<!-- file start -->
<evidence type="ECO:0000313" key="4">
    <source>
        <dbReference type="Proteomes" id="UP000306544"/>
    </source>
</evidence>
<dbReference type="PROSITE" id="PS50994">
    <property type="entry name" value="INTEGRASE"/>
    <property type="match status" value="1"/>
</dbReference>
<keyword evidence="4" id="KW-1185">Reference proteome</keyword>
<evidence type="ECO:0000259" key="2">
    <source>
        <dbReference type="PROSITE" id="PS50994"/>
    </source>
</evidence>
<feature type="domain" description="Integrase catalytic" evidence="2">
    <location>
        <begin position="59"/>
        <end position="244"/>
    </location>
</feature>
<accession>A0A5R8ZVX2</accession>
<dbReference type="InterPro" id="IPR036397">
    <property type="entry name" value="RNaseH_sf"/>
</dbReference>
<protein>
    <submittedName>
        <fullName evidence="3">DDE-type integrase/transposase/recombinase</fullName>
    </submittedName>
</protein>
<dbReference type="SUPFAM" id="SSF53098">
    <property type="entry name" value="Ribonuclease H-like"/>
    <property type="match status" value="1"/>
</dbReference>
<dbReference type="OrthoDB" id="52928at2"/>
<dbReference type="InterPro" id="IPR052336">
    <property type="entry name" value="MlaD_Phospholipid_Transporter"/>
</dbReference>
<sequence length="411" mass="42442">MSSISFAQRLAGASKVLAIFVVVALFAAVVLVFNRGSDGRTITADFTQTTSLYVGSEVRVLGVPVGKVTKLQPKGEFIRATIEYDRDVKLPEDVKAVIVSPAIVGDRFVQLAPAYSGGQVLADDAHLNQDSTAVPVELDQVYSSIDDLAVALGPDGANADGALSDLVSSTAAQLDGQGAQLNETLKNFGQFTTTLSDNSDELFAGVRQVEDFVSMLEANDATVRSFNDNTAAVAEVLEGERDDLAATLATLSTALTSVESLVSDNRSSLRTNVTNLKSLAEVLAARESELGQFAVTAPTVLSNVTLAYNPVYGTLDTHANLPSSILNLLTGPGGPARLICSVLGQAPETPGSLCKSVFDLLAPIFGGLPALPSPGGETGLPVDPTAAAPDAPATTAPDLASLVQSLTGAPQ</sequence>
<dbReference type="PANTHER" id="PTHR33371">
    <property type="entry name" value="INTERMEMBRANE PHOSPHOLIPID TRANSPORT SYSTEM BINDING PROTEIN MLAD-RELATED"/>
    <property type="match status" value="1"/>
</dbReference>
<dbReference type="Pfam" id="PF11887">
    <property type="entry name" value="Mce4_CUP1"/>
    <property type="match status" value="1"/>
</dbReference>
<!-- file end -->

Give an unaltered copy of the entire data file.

<evidence type="ECO:0000313" key="4">
    <source>
        <dbReference type="Proteomes" id="UP000306544"/>
    </source>
</evidence>
<dbReference type="PROSITE" id="PS50994">
    <property type="entry name" value="INTEGRASE"/>
    <property type="match status" value="1"/>
</dbReference>
<keyword evidence="4" id="KW-1185">Reference proteome</keyword>
<evidence type="ECO:0000259" key="2">
    <source>
        <dbReference type="PROSITE" id="PS50994"/>
    </source>
</evidence>
<feature type="domain" description="Integrase catalytic" evidence="2">
    <location>
        <begin position="59"/>
        <end position="244"/>
    </location>
</feature>
<accession>A0A5R8ZVX2</accession>
<dbReference type="InterPro" id="IPR036397">
    <property type="entry name" value="RNaseH_sf"/>
</dbReference>
<protein>
    <submittedName>
        <fullName evidence="3">DDE-type integrase/transposase/recombinase</fullName>
    </submittedName>
</protein>
<dbReference type="SUPFAM" id="SSF53098">
    <property type="entry name" value="Ribonuclease H-like"/>
    <property type="match status" value="1"/>
</dbReference>
<dbReference type="OrthoDB" id="52928at2"/>
<dbReference type="InterPro" id="IPR052336">
    <property type="entry name" value="MlaD_Phospholipid_Transporter"/>
</dbReference>
<sequence length="411" mass="42442">MSSISFAQRLAGASKVLAIFVVVALFAAVVLVFNRGSDGRTITADFTQTTSLYVGSEVRVLGVPVGKVTKLQPKGEFIRATIEYDRDVKLPEDVKAVIVSPAIVGDRFVQLAPAYSGGQVLADDAHLNQDSTAVPVELDQVYSSIDDLAVALGPDGANADGALSDLVSSTAAQLDGQGAQLNETLKNFGQFTTTLSDNSDELFAGVRQVEDFVSMLEANDATVRSFNDNTAAVAEVLEGERDDLAATLATLSTALTSVESLVSDNRSSLRTNVTNLKSLAEVLAARESELGQFAVTAPTVLSNVTLAYNPVYGTLDTHANLPSSILNLLTGPGGPARLICSVLGQAPETPGSLCKSVFDLLAPIFGGLPALPSPGGETGLPVDPTAAAPDAPATTAPDLASLVQSLTGAPQ</sequence>
<dbReference type="PANTHER" id="PTHR33371">
    <property type="entry name" value="INTERMEMBRANE PHOSPHOLIPID TRANSPORT SYSTEM BINDING PROTEIN MLAD-RELATED"/>
    <property type="match status" value="1"/>
</dbReference>
<dbReference type="Pfam" id="PF11887">
    <property type="entry name" value="Mce4_CUP1"/>
    <property type="match status" value="1"/>
</dbReference>